New Breast Cancer Screening Exam in Development (dateline January 14, 2002) | Breast Health News | Imaginis - The Women's Health & Wellness Resource Network

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New Breast Cancer Screening Exam in Development (dateline January 14, 2002)

Image courtesy of TechniScan, Inc.

A new breast cancer screening exam called SafeScan is currently being developed using a combination of digital imaging and ultrasound technology to produce enhanced images of the breast. Though the exam has not yet received approval by the U.S. Food and Drug Administration (FDA), its manufacturer says SafeScan will have the ability to improve visualization of breast tissue without the need for breast compression (as mammography requires). Though SafeScan is not likely to replace mammography, the gold standard in breast cancer detection, it may be useful as a supplement to help find early breast cancers.

SafeScan is being developed by TechniScan, Inc. (TSI), a Utah-based technology company. According to TSI, the SafeScan system is intended to produce digital, or computerized, ultrasound images of the breast similar to the way "digital mammography" computerizes standard mammography film images. The digital images can then be viewed, stored, or manipulated on a computer monitor.

Breast ultrasound has been routinely used for years by physicians to help detect or diagnose breast cancer in patients whose mammogram or physical breast exam reveals a potential abnormality. Ultrasound works by transmitting high frequency waves from a hand-held transducer through the breast. The sound waves echo off the breast, are picked up by the transducer, and then translated by a computer into an image that is displayed on a computer monitor.

The SafeScan works using a "clinical reflection ultrasound scanner" with the addition of digital technology. Once images of the breast are created using ultrasound and reflection tomography (a technology that produces sectional slices of the breast similar to an MRI), the images are displayed on a computer workstation where they can be viewed or modified by the radiologist to enhance visualization. The digital images may then be printed out in hard-copy form or stored on the computer in soft-copy form. With digital imaging technology, physicians can also transmit a patient’s images over phone lines or a network for remote consultation with other physicians.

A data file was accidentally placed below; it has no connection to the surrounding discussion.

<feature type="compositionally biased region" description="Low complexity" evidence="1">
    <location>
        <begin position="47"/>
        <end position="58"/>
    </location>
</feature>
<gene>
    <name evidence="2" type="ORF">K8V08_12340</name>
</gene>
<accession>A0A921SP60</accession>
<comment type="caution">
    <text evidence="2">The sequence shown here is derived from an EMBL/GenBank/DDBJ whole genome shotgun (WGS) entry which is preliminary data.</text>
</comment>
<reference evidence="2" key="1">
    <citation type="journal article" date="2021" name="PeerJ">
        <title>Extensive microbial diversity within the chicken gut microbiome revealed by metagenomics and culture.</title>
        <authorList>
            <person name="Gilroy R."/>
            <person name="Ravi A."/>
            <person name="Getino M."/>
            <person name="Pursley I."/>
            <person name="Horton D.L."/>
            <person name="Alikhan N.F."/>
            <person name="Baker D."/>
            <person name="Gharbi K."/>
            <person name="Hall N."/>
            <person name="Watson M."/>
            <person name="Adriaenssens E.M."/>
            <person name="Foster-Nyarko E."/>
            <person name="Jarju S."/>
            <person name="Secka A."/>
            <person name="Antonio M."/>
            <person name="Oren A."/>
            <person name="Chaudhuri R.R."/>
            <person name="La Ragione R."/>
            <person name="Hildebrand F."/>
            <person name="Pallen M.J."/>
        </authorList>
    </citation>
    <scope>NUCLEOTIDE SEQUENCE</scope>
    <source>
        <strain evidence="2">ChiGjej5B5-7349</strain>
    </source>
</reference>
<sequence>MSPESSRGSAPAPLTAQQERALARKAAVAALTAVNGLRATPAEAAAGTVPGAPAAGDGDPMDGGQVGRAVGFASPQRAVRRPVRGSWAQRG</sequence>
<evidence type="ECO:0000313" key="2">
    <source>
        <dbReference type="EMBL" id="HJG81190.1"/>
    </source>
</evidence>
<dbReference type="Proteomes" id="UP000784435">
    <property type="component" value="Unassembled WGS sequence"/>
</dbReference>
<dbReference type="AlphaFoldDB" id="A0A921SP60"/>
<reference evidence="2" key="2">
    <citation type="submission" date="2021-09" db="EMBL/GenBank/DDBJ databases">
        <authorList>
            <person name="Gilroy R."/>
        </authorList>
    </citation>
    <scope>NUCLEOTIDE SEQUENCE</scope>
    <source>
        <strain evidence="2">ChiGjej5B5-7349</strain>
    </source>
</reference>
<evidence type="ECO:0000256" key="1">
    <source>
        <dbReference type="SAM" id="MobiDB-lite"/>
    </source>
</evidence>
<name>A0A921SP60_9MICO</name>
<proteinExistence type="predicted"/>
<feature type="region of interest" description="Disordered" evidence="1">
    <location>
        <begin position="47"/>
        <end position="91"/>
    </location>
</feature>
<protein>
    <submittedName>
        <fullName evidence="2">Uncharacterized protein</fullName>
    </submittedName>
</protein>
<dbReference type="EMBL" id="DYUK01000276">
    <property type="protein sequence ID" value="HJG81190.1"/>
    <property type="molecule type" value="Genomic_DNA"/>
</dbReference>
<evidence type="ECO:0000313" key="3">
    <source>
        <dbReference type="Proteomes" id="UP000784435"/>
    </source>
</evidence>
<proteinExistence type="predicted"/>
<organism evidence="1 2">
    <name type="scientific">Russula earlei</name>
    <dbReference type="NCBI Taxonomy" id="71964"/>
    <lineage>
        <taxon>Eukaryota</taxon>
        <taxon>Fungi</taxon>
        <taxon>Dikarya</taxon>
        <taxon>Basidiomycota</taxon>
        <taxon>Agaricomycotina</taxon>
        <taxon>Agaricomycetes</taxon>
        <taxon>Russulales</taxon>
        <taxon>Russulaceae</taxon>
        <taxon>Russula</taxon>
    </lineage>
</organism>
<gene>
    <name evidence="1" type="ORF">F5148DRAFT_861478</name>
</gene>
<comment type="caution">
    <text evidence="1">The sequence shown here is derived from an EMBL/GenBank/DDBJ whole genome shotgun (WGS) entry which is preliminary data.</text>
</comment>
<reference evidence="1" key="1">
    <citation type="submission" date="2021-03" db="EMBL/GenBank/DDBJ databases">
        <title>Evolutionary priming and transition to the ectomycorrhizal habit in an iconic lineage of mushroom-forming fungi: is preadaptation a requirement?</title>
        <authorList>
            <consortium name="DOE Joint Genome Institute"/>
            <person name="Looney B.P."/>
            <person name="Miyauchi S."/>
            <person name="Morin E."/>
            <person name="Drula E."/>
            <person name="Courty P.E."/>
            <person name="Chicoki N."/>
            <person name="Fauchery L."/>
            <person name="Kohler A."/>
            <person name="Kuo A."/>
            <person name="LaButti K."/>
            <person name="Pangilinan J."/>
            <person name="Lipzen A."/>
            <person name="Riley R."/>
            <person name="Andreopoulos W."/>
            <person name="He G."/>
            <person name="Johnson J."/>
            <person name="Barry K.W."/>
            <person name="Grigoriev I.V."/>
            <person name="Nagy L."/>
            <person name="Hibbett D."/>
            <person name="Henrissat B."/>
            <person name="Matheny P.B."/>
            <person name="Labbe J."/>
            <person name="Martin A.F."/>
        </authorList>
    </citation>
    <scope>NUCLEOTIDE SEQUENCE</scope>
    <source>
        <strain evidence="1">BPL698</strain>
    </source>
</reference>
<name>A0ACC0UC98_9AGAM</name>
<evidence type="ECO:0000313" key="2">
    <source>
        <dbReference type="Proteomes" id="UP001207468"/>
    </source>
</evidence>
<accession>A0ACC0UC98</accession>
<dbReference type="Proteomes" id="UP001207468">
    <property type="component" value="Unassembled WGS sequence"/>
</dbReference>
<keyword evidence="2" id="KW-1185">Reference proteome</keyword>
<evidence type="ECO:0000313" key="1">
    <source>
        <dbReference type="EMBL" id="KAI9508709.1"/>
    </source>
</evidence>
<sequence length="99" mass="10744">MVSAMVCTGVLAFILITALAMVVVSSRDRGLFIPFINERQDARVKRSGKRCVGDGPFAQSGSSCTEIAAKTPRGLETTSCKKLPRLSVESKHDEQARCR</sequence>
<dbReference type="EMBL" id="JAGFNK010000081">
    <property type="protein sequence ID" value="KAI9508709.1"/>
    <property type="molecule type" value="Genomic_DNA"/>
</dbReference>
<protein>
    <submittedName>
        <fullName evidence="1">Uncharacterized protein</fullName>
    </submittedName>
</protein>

TSI, the manufacturer of the SafeScan, believes the exam has the potential to offer several benefits, including:

  • Three-dimensional color images of the breast
  • No breast compression
  • Improved image accuracy with the use of digital analysis
  • No x-ray radiation
  • A reduction in operator error
  • Possible improved image visualization in patients with dense breast tissue

Though SafeScan has the potential to offer such features to patients as no x-ray radiation or breast compression, the exam will not replace mammography. Several clinical studies over the past two decades have found that mammography is the most effective method of detecting breast cancer. Mammography can detect breast cancer years before a lump can be felt, greatly increasingly the chances of successful cancer treatment and survival.

While standard breast ultrasound has excellent contrast resolution and is a useful supplement to mammography, ultrasound does not have good spatial resolution like mammography, and therefore cannot provide as much detail as a mammogram image. Ultrasound is also unable to image microcalcifications, tiny calcium deposits that are often the first indication of breast cancer. For these and other reasons, ultrasound is not used as a screening tool for breast cancer. Instead, it is a helpful diagnostic tool to be used after a breast abnormality has been found with mammography or a physical examination.

If clinical trials show that the SafeScan can effectively detect breast cancer (similar to the way ultrasound can), it will likely to used similarly to the way ultrasound is used today: as a supplement to mammography.

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